Austerity mars Christmas spending in Europe

The average European spends a few hundred euros on Christmas gifts amid austerity measures and poverty figures in the 28-nation bloc, a survey reveals.

Austerity mars Christmas spending in Europe

World Bulletin/News Desk

Just like every other Christmas, Tatevik Aramaisian buys gifts for her family and close friends in time for this year’s holiday.

But the 23-year-old brand manager at a department store in Brussels must be careful with how much she spends on gifts this year.

''I’m choosing something that is in my budget,'' she said. ''I’m always paying attention to the price.''

Aramaisian is one of millions of people across Europe who spend money on gifts during Christmas, which is a religious celebration of the birth of Jesus Christ.

But Christmas is also a commercial holiday, during which the average European Union resident plans to spend hundreds of euros on gifts for family and friends, according to an international financial corporation ING survey conducted between Oct.16 and Nov.5. in 2014.

The ING survey interviewed 1,000 people from several European countries and found that the average U.K. resident planned to spend €440 on Christmas gifts this year. The average Belgian on the other hand planned to spend €190 on Christmas gifts this year.

''Christmas is about spending precious time with friends and family for many people rather than spending a lot of money on gifts,'' the ING survey said. ''However, with the pressure to buy also a reality, examining the festive season budget is also important,'' it added.

This year’s Christmas comes amid sensitive economic times in the EU, where countries such as Belgium, where the bloc’s headquarters is located, faced weekly strikes between Nov.24 and Dec.15 against austerity measures.

The strikes organized by Belgium’s three main trade unions represented some three million workers and were called to protest against the new center-right government’s plans to extend the retirement age, cut healthcare spending and delay indexation of wages in relation to inflation.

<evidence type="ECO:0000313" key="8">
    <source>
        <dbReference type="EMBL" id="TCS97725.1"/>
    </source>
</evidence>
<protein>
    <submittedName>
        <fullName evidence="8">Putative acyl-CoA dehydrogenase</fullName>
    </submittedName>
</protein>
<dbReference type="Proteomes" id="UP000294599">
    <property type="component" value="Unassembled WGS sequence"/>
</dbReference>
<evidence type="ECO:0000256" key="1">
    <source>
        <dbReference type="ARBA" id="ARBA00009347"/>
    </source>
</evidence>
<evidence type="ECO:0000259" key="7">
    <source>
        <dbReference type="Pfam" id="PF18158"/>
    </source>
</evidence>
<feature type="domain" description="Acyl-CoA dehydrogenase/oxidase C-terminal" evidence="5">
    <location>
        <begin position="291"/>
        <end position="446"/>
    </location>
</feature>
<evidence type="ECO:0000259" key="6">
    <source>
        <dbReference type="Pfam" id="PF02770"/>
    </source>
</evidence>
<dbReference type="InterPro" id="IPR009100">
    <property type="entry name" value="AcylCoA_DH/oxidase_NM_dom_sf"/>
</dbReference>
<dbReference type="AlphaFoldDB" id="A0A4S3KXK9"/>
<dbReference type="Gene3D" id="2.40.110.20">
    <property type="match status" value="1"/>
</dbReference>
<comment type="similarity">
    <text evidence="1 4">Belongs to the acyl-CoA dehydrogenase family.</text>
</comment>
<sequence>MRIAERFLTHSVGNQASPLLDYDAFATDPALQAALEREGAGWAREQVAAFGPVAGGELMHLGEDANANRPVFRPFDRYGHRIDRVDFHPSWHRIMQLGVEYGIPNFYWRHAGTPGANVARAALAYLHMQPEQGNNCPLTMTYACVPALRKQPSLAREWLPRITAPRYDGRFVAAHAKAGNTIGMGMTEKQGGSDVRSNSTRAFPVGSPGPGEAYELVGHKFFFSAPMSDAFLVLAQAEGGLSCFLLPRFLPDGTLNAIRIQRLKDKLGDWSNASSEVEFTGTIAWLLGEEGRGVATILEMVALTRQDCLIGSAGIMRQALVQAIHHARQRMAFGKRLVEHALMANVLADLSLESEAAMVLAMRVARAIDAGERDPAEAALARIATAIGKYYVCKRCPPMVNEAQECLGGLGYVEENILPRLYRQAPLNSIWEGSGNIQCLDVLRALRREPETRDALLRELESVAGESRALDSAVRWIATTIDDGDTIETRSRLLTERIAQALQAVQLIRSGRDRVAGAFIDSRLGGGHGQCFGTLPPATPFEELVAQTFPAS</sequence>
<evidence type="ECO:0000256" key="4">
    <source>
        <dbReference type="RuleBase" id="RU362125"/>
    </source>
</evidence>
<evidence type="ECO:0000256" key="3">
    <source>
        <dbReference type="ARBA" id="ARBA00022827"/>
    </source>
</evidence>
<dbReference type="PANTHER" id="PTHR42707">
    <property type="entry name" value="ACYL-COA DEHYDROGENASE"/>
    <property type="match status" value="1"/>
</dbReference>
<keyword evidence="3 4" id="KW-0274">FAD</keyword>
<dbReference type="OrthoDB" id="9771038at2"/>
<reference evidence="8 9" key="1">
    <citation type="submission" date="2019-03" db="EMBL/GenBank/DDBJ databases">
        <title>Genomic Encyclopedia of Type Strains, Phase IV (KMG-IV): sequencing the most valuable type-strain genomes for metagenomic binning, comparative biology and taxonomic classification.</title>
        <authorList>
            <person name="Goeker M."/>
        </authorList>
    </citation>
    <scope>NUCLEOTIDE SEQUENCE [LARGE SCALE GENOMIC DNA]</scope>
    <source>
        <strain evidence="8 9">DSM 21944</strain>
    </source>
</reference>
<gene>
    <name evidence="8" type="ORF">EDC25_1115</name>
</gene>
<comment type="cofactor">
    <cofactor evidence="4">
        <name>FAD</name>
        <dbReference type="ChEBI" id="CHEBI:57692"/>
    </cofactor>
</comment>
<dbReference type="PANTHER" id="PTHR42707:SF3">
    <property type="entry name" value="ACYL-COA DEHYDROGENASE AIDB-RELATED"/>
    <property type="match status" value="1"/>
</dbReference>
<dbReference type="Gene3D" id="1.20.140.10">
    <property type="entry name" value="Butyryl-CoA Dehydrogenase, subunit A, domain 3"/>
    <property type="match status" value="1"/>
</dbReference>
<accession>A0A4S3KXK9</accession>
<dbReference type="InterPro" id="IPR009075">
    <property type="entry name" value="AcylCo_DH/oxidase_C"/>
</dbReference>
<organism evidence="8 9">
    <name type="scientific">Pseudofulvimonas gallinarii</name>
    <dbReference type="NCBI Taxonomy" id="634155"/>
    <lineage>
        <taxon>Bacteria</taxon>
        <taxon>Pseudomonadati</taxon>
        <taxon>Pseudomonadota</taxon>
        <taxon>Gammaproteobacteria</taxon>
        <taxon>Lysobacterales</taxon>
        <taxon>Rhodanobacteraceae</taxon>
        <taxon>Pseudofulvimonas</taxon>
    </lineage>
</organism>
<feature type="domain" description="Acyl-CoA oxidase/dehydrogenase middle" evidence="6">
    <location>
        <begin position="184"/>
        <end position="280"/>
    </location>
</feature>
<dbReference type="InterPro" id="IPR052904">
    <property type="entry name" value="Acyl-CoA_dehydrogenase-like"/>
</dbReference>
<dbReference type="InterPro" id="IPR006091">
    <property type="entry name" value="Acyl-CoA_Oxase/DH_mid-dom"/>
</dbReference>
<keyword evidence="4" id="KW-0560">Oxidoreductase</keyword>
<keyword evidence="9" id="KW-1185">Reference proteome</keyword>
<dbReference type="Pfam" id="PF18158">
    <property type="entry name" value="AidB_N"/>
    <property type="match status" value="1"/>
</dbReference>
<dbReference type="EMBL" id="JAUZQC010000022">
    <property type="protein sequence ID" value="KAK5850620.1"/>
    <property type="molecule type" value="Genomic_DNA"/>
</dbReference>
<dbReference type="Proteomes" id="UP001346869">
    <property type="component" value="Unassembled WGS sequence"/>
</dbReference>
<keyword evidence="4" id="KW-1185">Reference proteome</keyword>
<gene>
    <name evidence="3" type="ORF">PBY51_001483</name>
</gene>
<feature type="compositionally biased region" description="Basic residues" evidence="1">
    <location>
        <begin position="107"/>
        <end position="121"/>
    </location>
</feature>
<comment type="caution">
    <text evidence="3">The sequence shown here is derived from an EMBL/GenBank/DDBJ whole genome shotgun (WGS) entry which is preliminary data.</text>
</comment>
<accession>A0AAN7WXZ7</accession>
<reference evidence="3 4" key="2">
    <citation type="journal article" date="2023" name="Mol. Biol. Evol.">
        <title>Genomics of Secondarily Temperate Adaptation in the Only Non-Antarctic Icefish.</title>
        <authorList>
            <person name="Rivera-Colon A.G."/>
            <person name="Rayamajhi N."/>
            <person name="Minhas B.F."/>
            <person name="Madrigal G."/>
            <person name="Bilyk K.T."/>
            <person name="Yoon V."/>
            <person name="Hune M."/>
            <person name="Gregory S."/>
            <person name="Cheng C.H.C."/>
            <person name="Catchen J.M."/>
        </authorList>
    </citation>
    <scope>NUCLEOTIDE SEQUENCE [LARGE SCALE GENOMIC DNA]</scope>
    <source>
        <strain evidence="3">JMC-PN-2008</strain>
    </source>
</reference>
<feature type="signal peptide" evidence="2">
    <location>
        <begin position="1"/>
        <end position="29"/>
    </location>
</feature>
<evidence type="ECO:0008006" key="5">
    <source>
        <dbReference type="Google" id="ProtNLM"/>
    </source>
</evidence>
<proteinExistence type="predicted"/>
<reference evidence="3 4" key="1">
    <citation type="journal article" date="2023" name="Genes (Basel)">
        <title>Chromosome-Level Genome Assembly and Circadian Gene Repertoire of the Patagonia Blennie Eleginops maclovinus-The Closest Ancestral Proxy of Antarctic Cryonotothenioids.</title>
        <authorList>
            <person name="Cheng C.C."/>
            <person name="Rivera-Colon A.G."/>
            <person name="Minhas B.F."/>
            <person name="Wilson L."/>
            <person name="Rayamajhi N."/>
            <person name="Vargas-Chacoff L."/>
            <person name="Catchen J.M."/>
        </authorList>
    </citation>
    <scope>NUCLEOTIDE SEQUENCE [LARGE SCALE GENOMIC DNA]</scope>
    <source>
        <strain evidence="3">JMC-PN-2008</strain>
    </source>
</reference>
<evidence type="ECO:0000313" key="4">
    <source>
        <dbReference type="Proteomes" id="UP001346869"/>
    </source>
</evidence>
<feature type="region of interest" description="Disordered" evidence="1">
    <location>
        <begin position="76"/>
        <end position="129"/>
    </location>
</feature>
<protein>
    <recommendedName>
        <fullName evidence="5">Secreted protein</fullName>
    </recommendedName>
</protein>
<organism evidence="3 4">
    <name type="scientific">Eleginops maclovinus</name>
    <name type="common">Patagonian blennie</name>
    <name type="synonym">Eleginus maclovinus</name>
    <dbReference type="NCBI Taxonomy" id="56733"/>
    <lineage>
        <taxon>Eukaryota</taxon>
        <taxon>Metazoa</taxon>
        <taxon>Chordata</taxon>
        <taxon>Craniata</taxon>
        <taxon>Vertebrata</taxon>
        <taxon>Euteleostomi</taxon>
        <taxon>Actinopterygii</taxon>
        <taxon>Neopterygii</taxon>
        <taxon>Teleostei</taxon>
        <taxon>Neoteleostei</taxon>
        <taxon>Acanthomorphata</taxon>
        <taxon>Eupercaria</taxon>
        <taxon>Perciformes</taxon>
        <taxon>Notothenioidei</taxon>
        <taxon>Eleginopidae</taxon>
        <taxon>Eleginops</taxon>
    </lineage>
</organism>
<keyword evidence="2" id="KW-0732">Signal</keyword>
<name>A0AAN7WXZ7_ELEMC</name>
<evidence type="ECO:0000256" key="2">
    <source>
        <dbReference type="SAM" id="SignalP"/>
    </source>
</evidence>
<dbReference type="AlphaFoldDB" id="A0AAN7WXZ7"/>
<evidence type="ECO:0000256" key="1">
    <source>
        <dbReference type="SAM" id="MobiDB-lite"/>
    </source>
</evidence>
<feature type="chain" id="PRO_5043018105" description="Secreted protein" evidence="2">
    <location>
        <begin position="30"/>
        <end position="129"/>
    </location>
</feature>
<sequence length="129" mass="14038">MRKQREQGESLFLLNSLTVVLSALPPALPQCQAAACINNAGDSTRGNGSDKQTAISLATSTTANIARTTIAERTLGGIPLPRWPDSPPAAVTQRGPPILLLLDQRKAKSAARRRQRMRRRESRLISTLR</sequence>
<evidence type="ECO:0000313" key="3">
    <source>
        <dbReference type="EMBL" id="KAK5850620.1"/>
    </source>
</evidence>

The linguistically-divided country, split between French, Dutch and German speakers, is facing a slow-moving economy, which is expected to grow little more than one percent this year.

On Nov.6, about 100,000 workers took to the streets of Brussels to protest against the government’s austerity measures and pledges to cut corporation tax from 33 percent to 25 percent.

Last Friday, more than 1,000 protesters gathered in Brussels to express their anger against EU’s plans to negotiate a free-trade agreement with the U.S.

Critics argue the Transatlantic Trade and Investment Partnership will allow corporations to avoid national laws in several countries, posing a threat to the rule of law and public services.

Farmers and trade unionists set off firecrackers and blocked roads with tractors outside the European Commission building during last Friday’s protest – hours after EU leaders agreed Thursday night on a €315 billion investment program, aimed at kick-starting the bloc’s economic growth.

The agreement on the investment package came after an investigation by the International Consortium of Investigative Journalists in early November, accusing hundreds of major corporations, including Pepsi, IKEA and FedEx of securing secret tax deals with Luxembourg.

European Commission President Jean-Claude Juncker, who planned the investment package, was prime minister and finance minister of Luxembourg at the time of secret tax deals. 

The €315 billion investment program calls for setting up a European Fund for Strategic Investments in the European Investment Bank to mobilize €315 billion in new investments between 2015 and 2017. Juncker has said the investment package could create up to 1.3 million jobs in the EU.

President of the European Parliament Martin Schulz has said that poverty in the EU is “a damning reality.”

Speaking at the Fourth Annual Convention of the European Platform Against Poverty and Social Exclusion on Nov.20 in Brussels, Schulz said: ''Through the Europe 2020 strategy, the EU countries engaged to lift at least 20 million people out of poverty and social exclusion by the end of the decade.’’

One out of every five non-EU citizens aged 18 and above were not able to afford their bills, keep their home adequately warm or take a one-week holiday away from home in 2013, Eurostat revealed on Nov.21.

''I’m buying presents that I can afford…I mean for my parents they don’t care what I offer them,'' Aramaisian said. ''It can also be a small gift, but I know they want it and need it,'' she said.


Güncelleme Tarihi: 25 Aralık 2014, 09:57

Muhammed Öylek